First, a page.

Her last resort was to buy a real hair wig – for £600 – which required her to shave her head completely. “I lost all my self-confidence. I’m six foot tall, I’m quiet broad, I’ve always been sporty, so I’m more one of the boys than the girls anyway. But for me to not have hair, I felt like I was trying to be a girl but not quite managing. If I wore heels, I felt like a transvestite.
“I felt in despair. My partner was very supportive, but I was so embarrassed I didn’t let him see my own hair for about four months. I’d go to bed at a different time, I wore a hat every night. Sometimes I’d sleep with the wig on, even though they said you shouldn’t, and wear a hairband to try and secure it. It was heart-breaking.”
Lucinda Ellery – the self-styled ‘hair fairy’ – knows how she feels. She lost two thirds of her hair overnight at the age of nine, following the death of her father. It was to result in a lifelong search for a solution.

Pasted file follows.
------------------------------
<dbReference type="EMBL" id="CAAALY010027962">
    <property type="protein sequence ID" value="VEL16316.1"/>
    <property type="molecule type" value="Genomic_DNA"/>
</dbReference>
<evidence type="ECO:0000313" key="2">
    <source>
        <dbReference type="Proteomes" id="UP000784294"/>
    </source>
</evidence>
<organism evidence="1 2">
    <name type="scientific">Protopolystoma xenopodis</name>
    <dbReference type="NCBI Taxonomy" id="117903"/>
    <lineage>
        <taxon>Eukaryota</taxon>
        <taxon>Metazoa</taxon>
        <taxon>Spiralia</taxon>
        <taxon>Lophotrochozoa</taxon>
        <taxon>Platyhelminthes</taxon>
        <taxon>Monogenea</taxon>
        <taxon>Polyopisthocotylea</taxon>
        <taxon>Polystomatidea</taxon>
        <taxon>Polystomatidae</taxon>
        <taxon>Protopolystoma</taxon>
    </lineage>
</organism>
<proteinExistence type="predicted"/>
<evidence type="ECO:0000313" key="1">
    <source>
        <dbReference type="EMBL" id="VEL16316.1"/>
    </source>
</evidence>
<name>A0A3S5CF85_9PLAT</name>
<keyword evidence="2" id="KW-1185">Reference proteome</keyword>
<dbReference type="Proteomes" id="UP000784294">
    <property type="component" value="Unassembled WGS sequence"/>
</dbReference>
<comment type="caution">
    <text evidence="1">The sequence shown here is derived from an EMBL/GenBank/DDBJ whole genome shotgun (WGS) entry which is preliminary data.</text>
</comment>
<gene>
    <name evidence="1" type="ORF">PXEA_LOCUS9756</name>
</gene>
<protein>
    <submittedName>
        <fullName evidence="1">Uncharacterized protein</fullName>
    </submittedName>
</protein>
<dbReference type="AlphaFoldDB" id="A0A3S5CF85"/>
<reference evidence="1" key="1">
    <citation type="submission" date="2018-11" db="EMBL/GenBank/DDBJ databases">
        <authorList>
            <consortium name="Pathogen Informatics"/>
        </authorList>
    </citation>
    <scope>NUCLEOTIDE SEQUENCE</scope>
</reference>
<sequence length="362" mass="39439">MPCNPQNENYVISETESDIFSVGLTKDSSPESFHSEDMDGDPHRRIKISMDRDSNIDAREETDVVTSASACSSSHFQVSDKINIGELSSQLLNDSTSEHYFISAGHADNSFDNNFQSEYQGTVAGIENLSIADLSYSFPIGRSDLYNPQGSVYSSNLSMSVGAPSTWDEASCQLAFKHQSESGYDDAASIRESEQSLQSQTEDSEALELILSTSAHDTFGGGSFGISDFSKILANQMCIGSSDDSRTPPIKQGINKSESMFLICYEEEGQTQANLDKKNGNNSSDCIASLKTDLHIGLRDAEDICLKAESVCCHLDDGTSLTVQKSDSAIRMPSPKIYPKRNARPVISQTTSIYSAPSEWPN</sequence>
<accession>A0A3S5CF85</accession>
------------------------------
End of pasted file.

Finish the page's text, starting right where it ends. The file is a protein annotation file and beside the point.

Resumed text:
“I’ve had many jobs but I’ve never not done hair,” she says. “I didn’t do any formal training, it just kind of evolved.” Her teenage wish to be a mermaid saw her amass a collection of 127 wigs and the way she talks now, you’d never guess this is a woman who has ever had any issues with confidence. “Confidence is something I don’t lack,” she admits, “but self-esteem is quite another issue. I didn’t realise it at the time, but wigs really pulled me down. I’d be worried about them getting caught in a tree, or the wind, or an umbrella – I was so self-conscious. If someone puts their arm around you and you have long hair – a wig – you have to move with them; you’re aware of people’s bracelets. You are never allowed to just be.”
Her experiments with extensions grew from her desire to escape the tyranny of the wig, and as she developed different techniques, other women came to her with their own hair issues; those with multiple sclerosis, or scarring, with leukaemia, alopecia, or those with trichotillomania – the habit of hair pulling. “There were some disasters,” she admits. “I’d spend 20 hours on someone’s hair and a day later it would all fall out. But it was the patience of all these amazing women who let me experiment on their hair in the early days that led me to where I am today.”